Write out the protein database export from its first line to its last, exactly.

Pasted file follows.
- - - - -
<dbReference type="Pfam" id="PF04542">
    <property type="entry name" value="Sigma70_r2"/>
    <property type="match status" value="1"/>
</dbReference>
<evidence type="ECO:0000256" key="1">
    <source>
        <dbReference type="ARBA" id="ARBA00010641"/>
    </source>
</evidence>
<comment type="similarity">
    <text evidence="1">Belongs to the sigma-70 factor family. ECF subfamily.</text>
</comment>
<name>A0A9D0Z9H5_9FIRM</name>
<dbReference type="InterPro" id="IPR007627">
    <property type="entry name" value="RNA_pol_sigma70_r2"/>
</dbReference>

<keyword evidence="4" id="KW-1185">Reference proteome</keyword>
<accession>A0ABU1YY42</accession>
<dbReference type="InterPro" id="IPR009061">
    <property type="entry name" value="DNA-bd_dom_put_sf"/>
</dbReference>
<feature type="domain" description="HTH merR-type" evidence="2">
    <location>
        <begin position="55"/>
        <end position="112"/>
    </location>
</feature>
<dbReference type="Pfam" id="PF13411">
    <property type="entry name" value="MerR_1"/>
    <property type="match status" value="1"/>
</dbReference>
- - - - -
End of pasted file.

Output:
<dbReference type="Pfam" id="PF04542">
    <property type="entry name" value="Sigma70_r2"/>
    <property type="match status" value="1"/>
</dbReference>
<evidence type="ECO:0000256" key="1">
    <source>
        <dbReference type="ARBA" id="ARBA00010641"/>
    </source>
</evidence>
<comment type="similarity">
    <text evidence="1">Belongs to the sigma-70 factor family. ECF subfamily.</text>
</comment>
<name>A0A9D0Z9H5_9FIRM</name>
<dbReference type="InterPro" id="IPR007627">
    <property type="entry name" value="RNA_pol_sigma70_r2"/>
</dbReference>

<keyword evidence="4" id="KW-1185">Reference proteome</keyword>
<accession>A0ABU1YY42</accession>
<dbReference type="InterPro" id="IPR009061">
    <property type="entry name" value="DNA-bd_dom_put_sf"/>
</dbReference>
<feature type="domain" description="HTH merR-type" evidence="2">
    <location>
        <begin position="55"/>
        <end position="112"/>
    </location>
</feature>
<dbReference type="Pfam" id="PF13411">
    <property type="entry name" value="MerR_1"/>
    <property type="match status" value="1"/>
</dbReference>